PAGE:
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About csharpmac

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    InsanelyMac Protégé
  1. Slow Hard Drive Performance ICH10

    John as we have discussed: a. Search and Replace SBRG with LPCB Will need to add dev id to AppleLPC.kext <string>pci10de,aac</string> This Device (SBRG) in our new DSDT, renamed and with the device-id patching code in place. Rename all instances of SBRG to LPCB using search and replace. This makes the LPC device appear correctly in the PCI device tree - as LPCB@1F under PCI0@0. b. LPC Devices i. Search and Replace DMAD with DMAC ii. Search and Replace RTC0 with RTC iii. Search and Replace OMSC with LDRC iv. Search and Replace COPR with MATH v. Search and Replace (PIC) with (IPIC) vi. Search and Replace TMR with TIMR c. i. Search and Replace USB0 with OHC1 ii. Search and Replace US15 with OHC2 iii. Search and Replace USB2 with EHC1 iv. Search and Replace US12 with EHC2 d. Search and Replace SMB0 with SBUS e. Search and Replace TRM0 with TRIM
  2. Slow Hard Drive Performance ICH10

    Try this: [csharpmac1.aml.zip] Should work best on vanilla kernel and kexts [Extra.zip] CsharpMac
  3. Slow Hard Drive Performance ICH10

    Hi, I have just created a fast DSDT for your motherboard. [csharpmac.aml.zip]Test it and inform me about your DVD speed. CSharpMac
  4. Slow Hard Drive Performance ICH10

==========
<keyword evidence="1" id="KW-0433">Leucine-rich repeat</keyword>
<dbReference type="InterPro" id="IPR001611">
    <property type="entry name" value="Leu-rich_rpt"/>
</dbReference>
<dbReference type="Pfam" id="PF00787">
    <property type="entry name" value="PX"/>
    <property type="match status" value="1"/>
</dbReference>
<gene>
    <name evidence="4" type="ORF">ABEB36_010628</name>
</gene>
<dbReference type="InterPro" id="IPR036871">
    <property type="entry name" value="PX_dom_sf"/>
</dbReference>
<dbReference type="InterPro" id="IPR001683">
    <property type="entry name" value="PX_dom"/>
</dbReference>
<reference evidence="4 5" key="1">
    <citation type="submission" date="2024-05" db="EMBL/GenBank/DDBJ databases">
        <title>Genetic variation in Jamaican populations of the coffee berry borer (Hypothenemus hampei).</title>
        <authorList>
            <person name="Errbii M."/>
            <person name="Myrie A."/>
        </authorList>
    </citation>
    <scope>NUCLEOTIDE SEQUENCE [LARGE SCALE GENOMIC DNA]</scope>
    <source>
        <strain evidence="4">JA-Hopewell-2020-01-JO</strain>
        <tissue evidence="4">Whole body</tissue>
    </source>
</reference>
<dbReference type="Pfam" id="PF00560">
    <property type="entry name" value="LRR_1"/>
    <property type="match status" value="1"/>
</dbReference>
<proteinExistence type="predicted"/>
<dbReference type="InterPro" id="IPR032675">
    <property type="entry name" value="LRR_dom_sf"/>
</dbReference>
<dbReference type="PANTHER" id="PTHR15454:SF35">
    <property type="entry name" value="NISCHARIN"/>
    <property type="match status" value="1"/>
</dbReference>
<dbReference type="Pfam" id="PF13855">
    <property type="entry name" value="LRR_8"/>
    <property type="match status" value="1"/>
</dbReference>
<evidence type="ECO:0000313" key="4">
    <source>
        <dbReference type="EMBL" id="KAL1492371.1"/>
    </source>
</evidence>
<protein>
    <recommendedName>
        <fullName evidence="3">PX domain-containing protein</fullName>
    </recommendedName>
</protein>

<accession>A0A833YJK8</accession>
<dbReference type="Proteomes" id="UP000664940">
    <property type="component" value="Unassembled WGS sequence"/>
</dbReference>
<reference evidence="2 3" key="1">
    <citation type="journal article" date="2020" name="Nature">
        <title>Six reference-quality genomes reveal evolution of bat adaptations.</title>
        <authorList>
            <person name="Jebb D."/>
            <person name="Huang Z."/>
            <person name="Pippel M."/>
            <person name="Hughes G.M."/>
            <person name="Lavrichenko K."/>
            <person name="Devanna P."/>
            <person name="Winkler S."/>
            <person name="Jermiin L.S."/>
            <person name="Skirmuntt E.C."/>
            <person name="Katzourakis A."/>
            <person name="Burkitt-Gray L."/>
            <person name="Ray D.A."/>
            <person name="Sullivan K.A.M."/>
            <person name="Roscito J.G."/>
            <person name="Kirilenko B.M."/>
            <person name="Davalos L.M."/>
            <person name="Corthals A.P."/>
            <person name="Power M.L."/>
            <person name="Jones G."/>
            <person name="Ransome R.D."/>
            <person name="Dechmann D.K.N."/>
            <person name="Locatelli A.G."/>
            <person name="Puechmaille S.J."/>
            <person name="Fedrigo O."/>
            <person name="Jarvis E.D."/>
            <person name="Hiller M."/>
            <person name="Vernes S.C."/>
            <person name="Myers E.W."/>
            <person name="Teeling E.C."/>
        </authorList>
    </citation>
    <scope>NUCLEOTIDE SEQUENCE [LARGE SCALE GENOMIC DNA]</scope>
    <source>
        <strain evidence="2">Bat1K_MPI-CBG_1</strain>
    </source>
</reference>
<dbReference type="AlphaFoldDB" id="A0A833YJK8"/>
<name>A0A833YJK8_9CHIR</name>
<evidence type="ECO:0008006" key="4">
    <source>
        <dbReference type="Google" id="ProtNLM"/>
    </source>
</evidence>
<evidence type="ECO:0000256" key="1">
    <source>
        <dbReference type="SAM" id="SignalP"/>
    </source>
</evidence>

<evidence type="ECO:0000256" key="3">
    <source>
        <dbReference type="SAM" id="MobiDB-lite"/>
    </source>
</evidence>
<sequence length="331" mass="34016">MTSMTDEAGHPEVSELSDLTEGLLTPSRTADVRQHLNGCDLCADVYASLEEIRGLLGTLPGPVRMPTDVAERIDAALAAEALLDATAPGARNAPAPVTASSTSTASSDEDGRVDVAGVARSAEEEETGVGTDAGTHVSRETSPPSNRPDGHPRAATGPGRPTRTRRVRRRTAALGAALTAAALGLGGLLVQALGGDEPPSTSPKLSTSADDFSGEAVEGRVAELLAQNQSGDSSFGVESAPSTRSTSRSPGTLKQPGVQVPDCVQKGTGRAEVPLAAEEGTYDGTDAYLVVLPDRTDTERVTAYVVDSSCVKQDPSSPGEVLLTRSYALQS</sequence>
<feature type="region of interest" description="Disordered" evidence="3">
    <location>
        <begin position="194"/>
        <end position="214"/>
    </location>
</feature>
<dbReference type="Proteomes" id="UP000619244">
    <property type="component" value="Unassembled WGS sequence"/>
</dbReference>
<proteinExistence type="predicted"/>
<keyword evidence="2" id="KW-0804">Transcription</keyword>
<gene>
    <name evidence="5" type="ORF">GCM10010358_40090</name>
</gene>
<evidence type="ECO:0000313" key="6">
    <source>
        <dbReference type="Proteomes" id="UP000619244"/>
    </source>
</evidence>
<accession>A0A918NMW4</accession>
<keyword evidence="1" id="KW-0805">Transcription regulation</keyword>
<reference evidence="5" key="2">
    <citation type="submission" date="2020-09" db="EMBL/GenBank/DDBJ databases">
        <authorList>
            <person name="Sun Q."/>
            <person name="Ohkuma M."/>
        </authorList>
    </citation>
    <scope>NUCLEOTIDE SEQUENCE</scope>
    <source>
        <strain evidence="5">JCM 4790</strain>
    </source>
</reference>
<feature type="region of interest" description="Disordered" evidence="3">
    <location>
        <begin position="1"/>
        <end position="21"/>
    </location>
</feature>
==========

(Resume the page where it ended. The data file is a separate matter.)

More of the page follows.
THE STEPS First, you would need to copy the iasl tool to your /usr/bin directory so it can be run from anywhere. IASL is Intels AML Compiler/decompiler. It is extremely strict on the rules of ACPI Specification, which is why I like to use it for OSX86. Unzip iasl.zip and copy it as follows: $ cp iasl /usr/bin/ Operating-systems use tables to get information about hardware. A little light reading ACPI specs Vendor specific ACPI specs DSDT stands for Differentiated System Description Table. It is a part of the ACPI specification and it supplies configuration information about a base system. The DSDT comprises a system description table header, followed by a definition block. The definition block is encoded using ACPI Machine Language (AML), and unlike other definition blocks on the system, the DSDT definition block can not be unloaded, as it provides the basic ACPI namespace scope that all other dynamic definition blocks can later add onto. For the file named dsdt.aml, you would need to decompile it to get it in a readable form. Since you moved iasl to /usr/bin, you can run it from anywhere. Type this code to get the DSDT.dsl file : $ ./iasl -d dsdt.aml Intel ACPI Component Architecture AML Disassembler version 20090730 [Aug 12 2009] Copyright © 2000 - 2009 Intel Corporation Supports ACPI Specification Revision 4.0 Loading Acpi table from file dsdt.aml Acpi table [DSDT] successfully installed and loaded Pass 1 parse of [DSDT] Pass 2 parse of [DSDT] Parsing Deferred Opcodes (Methods/Buffers/Packages/Regions) ................................................................................ ............................................................................. Parsing completed Disassembly completed, written to "dsdt.dsl" Now you should have a readable file that you can edit using any good editor named dsdt.dsl. Also, I highly recommend you to download TextWrangler for this job. TextWrangler is fully featured and functional — it will not expire. Right click on the original file and open with TextWrangler Quick key "command+J" and enter the line you want and click "Go To" Note the bracket structure. Follow the if's all the way down... For example: Method (WQAA, 1, NotSerialized) { If (LEqual (Arg0, Zero)) { Store (T2D0, Local0) Return (Local0) } If (LEqual (Arg0, One)) { Store (T2D1, Local0) Return (Local0) } snip..... ......snap If (LEqual (Arg0, 0x21)) { Store (TDBB, Local0) Return (Local0) } } Method (WQAB, 1, NotSerialized) { If (LEqual (Arg0, Zero)) { Store (TD2E, Local1) Return (Local1) In this example there is a need to place return before that closing bracket. The resulting structure is Store (TDBB, Local0) Return (Local0) } Return (Zero) } Method (WQAB, 1, NotSerialized) { If (LEqual (Arg0, Zero)) { Store (TD2E, Local1) Return (Local1) Got it? Good. Remember your start line will shift as you add lines but your in the ballpark and the Method is named in the error if you get confused. Finally, after all your edits, go to the command-prompt console, run the command to make your new fixed dsdt.aml : $ ./iasl -sa dsdt.dsl After you master the above method, you can then use the iASLMe20090730 updated application [iASLMe20090730.app.zip] to easily compile and decompile your edits: i.e from dsdt.dsl ----> dsdt.aml or dsdt.aml ----> dsdt.dsl. To use successfully this application, you would need to actually drop your dsdt file with valid extention (*.dsl; *.aml) on the application icon. It will be Compiled/DeCompiled and placed near your input file. An other application editor that should be also noted is the DSDTSE editor. CSharpMac